Waterstone's Liverpool One Science Fiction and Fantasy Book Club

Waterstones Liverpool One Science Fiction and Fantasy Book Club

"This is space. It's sometimes called the final frontier. (Except that of course you can't have a *final* frontier, because there'd be nothing for it to be a frontier *to*, but as frontiers go, it's pretty penultimate...)"
- Terry Pratchett, Moving Pictures

About Us

This is the official blog for the book club held in the book lounge of Waterstones Liverpool One.

The group meet at 6pm on the first Monday of the month to discuss their thoughts and opinions on the books selected. The books range from classic fantasy to brand new science fiction short story collections.

It's a fun and friendly atmosphere and all are welcome: from those who have never read any science fiction or fantasy before, to those who don't read anything else.

The group, and this blog, are administered by Glyn Morgan, the Bookseller responsible for the Science Fiction section of the store and an avid reader of SF who is currently studying for his PhD at the University of Liverpool.

If you would like to comment on any of the books we've read, this month or in the distant past, please feel free to contribute to the comments section of the relevant posts.

Visit this club's little sister: Coffee and Comics

Thursday, 23 September 2010

Sister Book Club Forming: Coffee and Comics

I'm happy to announce that the Science Fiction and Fantasy Book Club has a baby sister!

I'm founding a new book club to read and discuss comic books / graphic novels / manga (call it what you want) under the name "Coffee and Comics."* We're going to meet at 6pm on the third Monday of every month, meaning that in theory it will smack in the middle between sessions of the Sci-fi/Fantasy Book Club.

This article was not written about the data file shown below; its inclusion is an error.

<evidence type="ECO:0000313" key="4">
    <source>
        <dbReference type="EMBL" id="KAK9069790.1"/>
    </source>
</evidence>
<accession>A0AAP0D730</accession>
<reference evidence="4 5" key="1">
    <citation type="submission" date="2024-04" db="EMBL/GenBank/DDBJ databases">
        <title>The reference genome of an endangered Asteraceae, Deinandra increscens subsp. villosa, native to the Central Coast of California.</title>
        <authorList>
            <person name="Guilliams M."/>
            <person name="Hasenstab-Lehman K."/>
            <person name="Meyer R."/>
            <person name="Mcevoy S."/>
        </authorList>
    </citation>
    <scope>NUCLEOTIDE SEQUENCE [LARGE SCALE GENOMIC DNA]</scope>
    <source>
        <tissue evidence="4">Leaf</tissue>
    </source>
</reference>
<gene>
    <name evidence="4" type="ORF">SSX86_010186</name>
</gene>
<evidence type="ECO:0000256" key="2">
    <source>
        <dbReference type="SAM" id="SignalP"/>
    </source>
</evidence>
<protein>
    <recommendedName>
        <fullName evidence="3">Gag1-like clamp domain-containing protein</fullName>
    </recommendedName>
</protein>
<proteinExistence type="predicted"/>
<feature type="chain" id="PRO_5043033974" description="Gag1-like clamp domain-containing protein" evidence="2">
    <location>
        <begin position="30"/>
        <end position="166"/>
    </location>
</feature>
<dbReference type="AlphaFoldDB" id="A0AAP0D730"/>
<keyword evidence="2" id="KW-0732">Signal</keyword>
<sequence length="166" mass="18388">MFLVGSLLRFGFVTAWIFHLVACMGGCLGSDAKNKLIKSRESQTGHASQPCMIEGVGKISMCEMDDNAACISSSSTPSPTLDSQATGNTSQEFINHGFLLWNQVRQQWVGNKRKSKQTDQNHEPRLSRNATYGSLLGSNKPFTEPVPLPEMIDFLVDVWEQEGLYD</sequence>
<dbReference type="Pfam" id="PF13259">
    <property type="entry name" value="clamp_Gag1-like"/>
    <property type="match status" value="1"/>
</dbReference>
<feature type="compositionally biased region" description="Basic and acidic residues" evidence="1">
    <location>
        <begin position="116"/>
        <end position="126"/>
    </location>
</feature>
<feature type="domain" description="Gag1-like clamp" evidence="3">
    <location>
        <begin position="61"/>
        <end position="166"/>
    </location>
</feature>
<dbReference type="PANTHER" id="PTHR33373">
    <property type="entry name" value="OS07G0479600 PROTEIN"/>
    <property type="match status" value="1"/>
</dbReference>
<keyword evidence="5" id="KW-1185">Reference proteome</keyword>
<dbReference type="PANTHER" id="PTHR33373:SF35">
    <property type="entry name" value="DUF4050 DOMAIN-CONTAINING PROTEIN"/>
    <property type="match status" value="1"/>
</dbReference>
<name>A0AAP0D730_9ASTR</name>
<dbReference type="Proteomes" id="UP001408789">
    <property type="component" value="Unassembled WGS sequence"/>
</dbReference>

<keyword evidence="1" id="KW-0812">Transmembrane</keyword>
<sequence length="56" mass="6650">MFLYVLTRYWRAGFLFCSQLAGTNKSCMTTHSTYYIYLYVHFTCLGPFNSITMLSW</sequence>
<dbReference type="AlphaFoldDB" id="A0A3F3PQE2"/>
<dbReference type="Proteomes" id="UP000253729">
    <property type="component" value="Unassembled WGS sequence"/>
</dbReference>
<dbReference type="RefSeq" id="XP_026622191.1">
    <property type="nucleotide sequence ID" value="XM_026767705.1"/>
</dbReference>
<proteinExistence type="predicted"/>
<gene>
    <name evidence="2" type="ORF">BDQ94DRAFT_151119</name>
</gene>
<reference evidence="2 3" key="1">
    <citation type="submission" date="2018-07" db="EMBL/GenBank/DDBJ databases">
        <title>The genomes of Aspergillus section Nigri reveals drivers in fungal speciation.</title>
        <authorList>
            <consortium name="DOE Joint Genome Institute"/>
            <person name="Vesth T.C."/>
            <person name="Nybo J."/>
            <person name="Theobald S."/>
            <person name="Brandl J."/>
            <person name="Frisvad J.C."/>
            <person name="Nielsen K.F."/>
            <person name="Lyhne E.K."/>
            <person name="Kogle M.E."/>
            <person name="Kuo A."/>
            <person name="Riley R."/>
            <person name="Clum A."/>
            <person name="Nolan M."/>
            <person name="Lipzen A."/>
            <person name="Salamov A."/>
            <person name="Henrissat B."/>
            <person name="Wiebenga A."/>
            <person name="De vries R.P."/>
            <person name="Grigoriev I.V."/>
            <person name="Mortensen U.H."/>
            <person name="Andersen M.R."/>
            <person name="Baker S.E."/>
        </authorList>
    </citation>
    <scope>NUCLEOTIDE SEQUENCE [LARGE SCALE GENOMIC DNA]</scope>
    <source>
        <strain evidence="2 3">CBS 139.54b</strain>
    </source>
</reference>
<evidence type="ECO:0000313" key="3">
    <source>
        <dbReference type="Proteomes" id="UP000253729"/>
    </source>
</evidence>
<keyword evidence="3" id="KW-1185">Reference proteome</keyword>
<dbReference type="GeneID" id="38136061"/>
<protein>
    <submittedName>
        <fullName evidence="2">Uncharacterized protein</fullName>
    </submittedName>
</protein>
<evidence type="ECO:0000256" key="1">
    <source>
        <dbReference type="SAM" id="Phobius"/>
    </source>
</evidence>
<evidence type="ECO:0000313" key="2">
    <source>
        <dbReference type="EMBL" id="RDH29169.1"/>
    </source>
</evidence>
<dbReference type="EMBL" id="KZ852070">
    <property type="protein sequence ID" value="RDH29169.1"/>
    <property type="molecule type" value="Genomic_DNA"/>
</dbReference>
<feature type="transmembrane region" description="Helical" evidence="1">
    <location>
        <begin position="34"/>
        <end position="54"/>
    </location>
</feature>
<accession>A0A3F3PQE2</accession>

The first meeting is on Monday October 18th.

Because I don't know what kind of people will turn up, I've selected two very different books for the first session and we'll discuss which ever one most people have read, hopefully we'll be able to say something about both of them. The books are the brilliant and touching Persepolis by Marjane Satrapi and the exciting and infamous Hard Goodbye, the first volume of Sin City by Frank Miller. The aim was to pick two books that had commonalities but which were also very different. I also wanted self contained stories which were relatively inexpensive (as graphic novels go).Read one, both, or neither, then come along and chat.

There will be a few common sense rules, at least at first, the comics will have to reasonably cheap - not £30 hardbacks for example, and be able to stand alone as a single book even if they're a part of a series. Other than that, anything goes and all are welcome to attend.